Tips on preparation of GREMay 11, 2000 (Updated Jun 22, 2000) Write an essay on this topic.
GRE is required to get into graduate school. So when I took it many years ago when I decided to attend graduate school in United States, the question is not whether it is worth it, rather is how to get a high score.
As a foreign student at the time, the verb section seemed a challenge to non-native-English speakers. The logic section is somewhat a challenge, but not that much if you are a clear mind person and know some basic problem solving skills. The math section, on the other hand, is a breeze for me.
I spent 70% of my preparation time on verb section, which I was told an average native-English speaker could get around 500 points (out of 800). Well, I ended up way below average. I guess there is just no way to fill my head with thousands spelling of not common used words in a short time. But at least I tried.
I spent about 25% of my time on logic section, mainly working on getting familiar with the style of the question and recalling some problem solving skills I learned before. I got 740 out of 800, 92%, not bad for a non-native-English speaker.
Unfortunately, I found out later that some of the universities don't count this section officially. They just use it as a reference. They use the combination of verb and math scores to rate their applicants.
I still think this section is important for science or engineering major students. The logic section testes your basic problem solving skill, and in some questions, you have to sort out what are the useful information vs the cover-up information to get to the bottom of the question. These are important skills that are going to help you get through graduate school.
The math section, while I consider it very easy due to tough requirement on math in the pre-college education system in Asia, may be considered difficult for general american students. I only realized that until I became a tuitor for undergraduate student while attending graduate school.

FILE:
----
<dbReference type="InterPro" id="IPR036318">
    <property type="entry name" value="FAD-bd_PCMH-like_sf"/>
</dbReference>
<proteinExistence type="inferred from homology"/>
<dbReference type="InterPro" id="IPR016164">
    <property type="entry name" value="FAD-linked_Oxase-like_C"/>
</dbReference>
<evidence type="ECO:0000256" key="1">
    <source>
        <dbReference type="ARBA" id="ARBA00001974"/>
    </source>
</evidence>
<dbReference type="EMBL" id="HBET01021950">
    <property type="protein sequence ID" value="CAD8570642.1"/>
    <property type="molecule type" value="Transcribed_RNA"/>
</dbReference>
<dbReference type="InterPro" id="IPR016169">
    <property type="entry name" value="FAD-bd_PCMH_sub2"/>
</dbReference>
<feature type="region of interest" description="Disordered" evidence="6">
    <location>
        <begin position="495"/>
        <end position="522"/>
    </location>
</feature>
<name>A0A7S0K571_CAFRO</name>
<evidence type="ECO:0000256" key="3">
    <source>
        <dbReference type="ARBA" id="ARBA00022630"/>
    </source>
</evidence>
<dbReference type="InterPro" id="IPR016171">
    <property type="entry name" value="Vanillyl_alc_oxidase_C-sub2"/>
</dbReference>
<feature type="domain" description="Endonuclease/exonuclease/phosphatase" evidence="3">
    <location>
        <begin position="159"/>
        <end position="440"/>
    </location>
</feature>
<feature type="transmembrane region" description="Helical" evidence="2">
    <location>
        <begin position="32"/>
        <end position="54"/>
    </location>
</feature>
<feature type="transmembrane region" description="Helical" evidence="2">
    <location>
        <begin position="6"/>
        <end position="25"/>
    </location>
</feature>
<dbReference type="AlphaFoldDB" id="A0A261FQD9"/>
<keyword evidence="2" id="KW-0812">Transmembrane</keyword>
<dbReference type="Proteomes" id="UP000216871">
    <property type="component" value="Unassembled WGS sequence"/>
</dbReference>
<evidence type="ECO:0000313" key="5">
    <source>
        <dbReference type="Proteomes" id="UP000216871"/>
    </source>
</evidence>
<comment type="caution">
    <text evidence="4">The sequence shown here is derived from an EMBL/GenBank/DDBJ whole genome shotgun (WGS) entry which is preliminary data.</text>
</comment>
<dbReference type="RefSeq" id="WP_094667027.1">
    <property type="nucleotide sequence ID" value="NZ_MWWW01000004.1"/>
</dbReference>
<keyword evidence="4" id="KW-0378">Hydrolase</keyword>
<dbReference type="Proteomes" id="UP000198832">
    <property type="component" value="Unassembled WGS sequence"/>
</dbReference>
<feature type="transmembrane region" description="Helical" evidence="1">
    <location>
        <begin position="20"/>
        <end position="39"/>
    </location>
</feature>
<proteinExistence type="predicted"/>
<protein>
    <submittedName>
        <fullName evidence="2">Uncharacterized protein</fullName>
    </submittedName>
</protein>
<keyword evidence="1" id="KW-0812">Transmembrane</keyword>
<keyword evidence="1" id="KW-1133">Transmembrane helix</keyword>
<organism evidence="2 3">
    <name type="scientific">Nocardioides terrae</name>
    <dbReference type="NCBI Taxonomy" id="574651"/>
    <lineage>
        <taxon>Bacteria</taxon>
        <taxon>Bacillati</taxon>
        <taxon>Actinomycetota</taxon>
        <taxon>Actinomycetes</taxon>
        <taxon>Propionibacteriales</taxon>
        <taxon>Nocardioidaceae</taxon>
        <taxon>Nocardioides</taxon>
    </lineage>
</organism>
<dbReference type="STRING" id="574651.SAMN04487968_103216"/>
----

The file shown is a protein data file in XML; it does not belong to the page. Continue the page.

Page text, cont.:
The average score on math section I was told is around 500. To my knowledge, most of the Asian students get 800 or 790 out of 800. I personally think all the math knowledge tested in the GRE are very basic and useful no matter what you major is.
Actually when I tuitor undergraduate students (sometimes even high school students) on math, I found out most of the knowledge tested in GRE are actually already covered even in some high school textbook. In Asia, no matter what kind of major you want to persue in college, there is almost the same requirement on math at entrance exam. So most of the Asian students, when they decide to go to college, their average math level is already equal to the average level of a college student here in US. This might attribute to why most of Asian students scored high in math section.
On the other hand, I believe there is a need for average american college student to increase their math knowledge. Or maybe I should just say to really learn the math knowledge that high school and college text books teach. When I tuitored student on math, I felt most of the time they just learned it for the upcoming test, and forgot it completely afterwords. After all, you are dealing with numbers in everyday life. Simple math skill will help you a lot when you do shopping, driving, or even doing outdoor activities.